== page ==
Frank T. Vertosick, Jr.
The study of genetics commenced when the 19th-century Austrian monk Gregor Mendel unlocked the secrets of inherited traits by cross-pollinating peas in his garden. Now genetics research has become as much industry as science, attracting salesmen and sages to lead us down a garden path far removed from Mendel’s pea patch. A new book by neurosurgeon Frank T. Vertosick, Jr., The Genius Within, offers a blunt warning: "Those who view genes as the irreducible building blocks of life are mistaken."
After all the attention devoted to DNA, including dramatic developments in genetic engineering and the pioneering Human Genome Project, Vertosick’s assertion may come as a shock. But The Genius Within is only the latest in a series of important and largely ignored books and articles by biologists refuting the widely held presumption that DNA, the cell’s repository of genetic material, holds the "secret of life." Genes may be likened to rules, the dissenters counter, but a cell may have a mind of its own as it determines how to enact genetic commands. Unraveling a sequence of DNA is akin to learning a word’s spelling but not unlocking its meanings in different contexts.
Remarkably, these challenges to the primacy of DNA—an assumption nearly tantamount to dogma—come from the ranks of the scientific community itself, not from creationists or theologians arguing an "intelligent design" of the universe. Vertosick calls into question the gospel according to double helix decoders Watson and Crick, rooted in the Darwinian idea that life evolves through random events as "a blind process, possessing neither insight nor forethought."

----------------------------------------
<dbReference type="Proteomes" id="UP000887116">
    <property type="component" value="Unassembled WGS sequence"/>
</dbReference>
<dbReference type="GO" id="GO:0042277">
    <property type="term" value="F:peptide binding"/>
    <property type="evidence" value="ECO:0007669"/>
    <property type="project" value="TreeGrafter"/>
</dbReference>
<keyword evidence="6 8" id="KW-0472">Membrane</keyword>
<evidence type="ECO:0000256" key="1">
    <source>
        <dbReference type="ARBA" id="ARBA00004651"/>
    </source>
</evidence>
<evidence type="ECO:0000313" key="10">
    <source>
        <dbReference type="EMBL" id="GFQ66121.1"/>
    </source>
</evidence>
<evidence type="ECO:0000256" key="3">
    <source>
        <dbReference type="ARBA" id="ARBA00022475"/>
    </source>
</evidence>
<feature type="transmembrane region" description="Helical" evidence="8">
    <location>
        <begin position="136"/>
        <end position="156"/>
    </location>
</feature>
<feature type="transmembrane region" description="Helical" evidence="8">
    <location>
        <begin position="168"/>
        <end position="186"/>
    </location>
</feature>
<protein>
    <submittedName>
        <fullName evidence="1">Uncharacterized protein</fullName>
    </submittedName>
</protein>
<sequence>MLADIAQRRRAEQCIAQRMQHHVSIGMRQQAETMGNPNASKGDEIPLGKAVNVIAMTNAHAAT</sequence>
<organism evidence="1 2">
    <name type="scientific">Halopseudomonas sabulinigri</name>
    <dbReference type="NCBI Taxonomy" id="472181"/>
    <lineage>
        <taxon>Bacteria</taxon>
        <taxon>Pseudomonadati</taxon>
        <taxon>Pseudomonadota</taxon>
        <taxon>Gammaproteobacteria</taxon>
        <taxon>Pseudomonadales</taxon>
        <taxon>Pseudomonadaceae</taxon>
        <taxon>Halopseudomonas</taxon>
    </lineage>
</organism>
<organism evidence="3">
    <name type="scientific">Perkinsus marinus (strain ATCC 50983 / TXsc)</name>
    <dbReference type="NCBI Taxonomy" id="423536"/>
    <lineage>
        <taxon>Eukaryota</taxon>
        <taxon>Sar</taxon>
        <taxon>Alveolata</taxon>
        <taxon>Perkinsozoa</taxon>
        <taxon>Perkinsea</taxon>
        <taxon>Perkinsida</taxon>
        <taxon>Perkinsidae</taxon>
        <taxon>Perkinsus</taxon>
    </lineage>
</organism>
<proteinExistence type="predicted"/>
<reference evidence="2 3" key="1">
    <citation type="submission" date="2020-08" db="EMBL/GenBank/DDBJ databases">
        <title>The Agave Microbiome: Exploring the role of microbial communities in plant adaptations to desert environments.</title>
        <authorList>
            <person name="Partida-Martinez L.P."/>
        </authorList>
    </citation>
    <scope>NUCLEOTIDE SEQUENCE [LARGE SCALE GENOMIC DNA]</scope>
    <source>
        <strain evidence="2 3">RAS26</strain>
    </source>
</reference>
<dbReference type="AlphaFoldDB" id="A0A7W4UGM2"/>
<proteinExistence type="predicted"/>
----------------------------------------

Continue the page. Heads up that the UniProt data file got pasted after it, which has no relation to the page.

I must admit I’ve waited more than half a lifetime for this book. As a high school student staring for hours through microscopes, I was filled with wonder about the behavior of single-celled organisms, whose life cycles seemed to encompass both randomness and purpose. I spent summers in the woods, observing spiders and wasps, salamanders and snakes, fascinated by the seemingly intelligent behavior of animals. I perceived sentience in creatures assumed to operate on the basis of instincts and genes alone. But I was taught to dismiss such heresy.
The Genius Within has stirred up those youthful notions. Vertosick provides a new framework for understanding the intelligence of all life, from bacteria to cancer cells to brains. There is mind in nature, he argues, and it’s everywhere. Bacteria may not write sonnets, but they have the capacity for intraspecies communication. "Chemistry is their language," he says, "and they’ve been speaking it for millions of years."
After he lays out the many different strategies bacteria use to develop resistance to antibiotics—borrowing genes from other species or from viruses, speeding up mutation rates a thousandfold, modifying cell walls to resist attack, producing an arsenal of enzymes to disable drugs—it’s hard to argue that mindless natural selection can explain it all.
It is as a physician that Vertosick challenges biology’s conventional wisdom. "Darwin observed the creatures of the world with a keen eye, but he never fought them one on one," he says. "For those of us who stare into the shining eyes of the world’s predators, we know how cunning they are at what they do."
Genetic engineering is based on the belief that DNA alone defines life. If that is true, gene swapping among species might be safe enough. But if it isn’t, inserting fragments of foreign genetic code into intelligent, dynamic networks of cells may be fraught with risk.